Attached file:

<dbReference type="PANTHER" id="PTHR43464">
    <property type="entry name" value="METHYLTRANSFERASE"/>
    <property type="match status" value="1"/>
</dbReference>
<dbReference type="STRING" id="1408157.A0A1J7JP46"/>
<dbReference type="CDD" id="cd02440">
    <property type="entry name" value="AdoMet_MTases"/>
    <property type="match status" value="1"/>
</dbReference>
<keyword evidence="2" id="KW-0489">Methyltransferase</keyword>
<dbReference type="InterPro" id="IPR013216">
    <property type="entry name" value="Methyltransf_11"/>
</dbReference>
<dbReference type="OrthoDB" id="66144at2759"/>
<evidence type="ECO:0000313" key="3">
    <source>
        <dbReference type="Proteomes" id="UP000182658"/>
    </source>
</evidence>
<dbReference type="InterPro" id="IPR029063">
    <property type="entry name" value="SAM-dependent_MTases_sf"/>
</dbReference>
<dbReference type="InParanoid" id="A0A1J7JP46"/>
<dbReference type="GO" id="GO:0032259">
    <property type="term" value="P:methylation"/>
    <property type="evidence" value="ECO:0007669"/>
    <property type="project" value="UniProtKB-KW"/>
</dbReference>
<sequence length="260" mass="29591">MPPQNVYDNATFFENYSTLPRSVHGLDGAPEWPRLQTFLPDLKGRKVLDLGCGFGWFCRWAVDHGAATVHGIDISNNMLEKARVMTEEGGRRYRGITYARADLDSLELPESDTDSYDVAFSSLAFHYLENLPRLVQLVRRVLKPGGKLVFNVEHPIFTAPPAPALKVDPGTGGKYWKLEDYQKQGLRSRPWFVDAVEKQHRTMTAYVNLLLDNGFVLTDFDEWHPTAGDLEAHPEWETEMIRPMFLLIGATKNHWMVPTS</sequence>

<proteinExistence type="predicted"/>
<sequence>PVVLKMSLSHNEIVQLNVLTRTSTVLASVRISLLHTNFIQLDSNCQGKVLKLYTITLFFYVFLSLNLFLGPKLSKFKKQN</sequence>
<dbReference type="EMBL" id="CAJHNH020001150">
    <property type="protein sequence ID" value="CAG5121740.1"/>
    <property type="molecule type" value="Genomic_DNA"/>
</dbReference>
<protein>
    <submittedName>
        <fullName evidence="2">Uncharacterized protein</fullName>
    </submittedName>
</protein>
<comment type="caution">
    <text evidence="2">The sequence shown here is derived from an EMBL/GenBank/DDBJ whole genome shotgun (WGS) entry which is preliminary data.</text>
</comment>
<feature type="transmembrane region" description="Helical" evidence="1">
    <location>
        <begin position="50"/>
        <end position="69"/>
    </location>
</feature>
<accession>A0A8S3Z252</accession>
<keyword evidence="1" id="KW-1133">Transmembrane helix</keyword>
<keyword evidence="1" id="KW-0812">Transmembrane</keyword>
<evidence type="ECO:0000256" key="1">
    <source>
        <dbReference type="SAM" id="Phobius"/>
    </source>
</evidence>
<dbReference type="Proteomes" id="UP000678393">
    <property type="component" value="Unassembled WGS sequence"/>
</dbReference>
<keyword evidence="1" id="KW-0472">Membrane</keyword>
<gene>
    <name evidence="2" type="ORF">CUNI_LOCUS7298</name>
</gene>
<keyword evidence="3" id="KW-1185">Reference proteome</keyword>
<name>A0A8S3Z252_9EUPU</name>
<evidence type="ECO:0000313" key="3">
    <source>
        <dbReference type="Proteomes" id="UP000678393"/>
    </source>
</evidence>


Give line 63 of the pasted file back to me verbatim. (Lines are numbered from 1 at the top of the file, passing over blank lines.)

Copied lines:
    <name evidence="2" type="ORF">CUNI_LOCUS7298</name>